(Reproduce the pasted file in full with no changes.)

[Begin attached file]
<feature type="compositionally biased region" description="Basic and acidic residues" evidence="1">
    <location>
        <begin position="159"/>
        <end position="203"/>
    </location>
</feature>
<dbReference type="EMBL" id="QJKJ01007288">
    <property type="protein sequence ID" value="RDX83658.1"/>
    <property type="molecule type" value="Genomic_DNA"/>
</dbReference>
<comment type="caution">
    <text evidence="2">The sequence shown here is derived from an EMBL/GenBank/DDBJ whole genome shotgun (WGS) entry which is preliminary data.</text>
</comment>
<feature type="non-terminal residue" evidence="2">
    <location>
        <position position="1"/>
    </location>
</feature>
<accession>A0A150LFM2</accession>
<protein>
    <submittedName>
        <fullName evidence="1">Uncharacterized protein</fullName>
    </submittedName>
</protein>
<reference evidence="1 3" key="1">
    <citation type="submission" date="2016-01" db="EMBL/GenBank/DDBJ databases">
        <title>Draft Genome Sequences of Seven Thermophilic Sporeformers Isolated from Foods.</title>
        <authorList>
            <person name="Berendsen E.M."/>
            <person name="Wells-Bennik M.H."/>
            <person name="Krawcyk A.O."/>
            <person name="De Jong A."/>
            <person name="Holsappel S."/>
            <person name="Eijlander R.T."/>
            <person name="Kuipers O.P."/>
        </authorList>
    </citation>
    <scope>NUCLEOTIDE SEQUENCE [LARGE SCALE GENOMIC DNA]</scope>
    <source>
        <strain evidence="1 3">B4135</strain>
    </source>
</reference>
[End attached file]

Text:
<feature type="compositionally biased region" description="Basic and acidic residues" evidence="1">
    <location>
        <begin position="159"/>
        <end position="203"/>
    </location>
</feature>
<dbReference type="EMBL" id="QJKJ01007288">
    <property type="protein sequence ID" value="RDX83658.1"/>
    <property type="molecule type" value="Genomic_DNA"/>
</dbReference>
<comment type="caution">
    <text evidence="2">The sequence shown here is derived from an EMBL/GenBank/DDBJ whole genome shotgun (WGS) entry which is preliminary data.</text>
</comment>
<feature type="non-terminal residue" evidence="2">
    <location>
        <position position="1"/>
    </location>
</feature>
<accession>A0A150LFM2</accession>
<protein>
    <submittedName>
        <fullName evidence="1">Uncharacterized protein</fullName>
    </submittedName>
</protein>
<reference evidence="1 3" key="1">
    <citation type="submission" date="2016-01" db="EMBL/GenBank/DDBJ databases">
        <title>Draft Genome Sequences of Seven Thermophilic Sporeformers Isolated from Foods.</title>
        <authorList>
            <person name="Berendsen E.M."/>
            <person name="Wells-Bennik M.H."/>
            <person name="Krawcyk A.O."/>
            <person name="De Jong A."/>
            <person name="Holsappel S."/>
            <person name="Eijlander R.T."/>
            <person name="Kuipers O.P."/>
        </authorList>
    </citation>
    <scope>NUCLEOTIDE SEQUENCE [LARGE SCALE GENOMIC DNA]</scope>
    <source>
        <strain evidence="1 3">B4135</strain>
    </source>
</reference>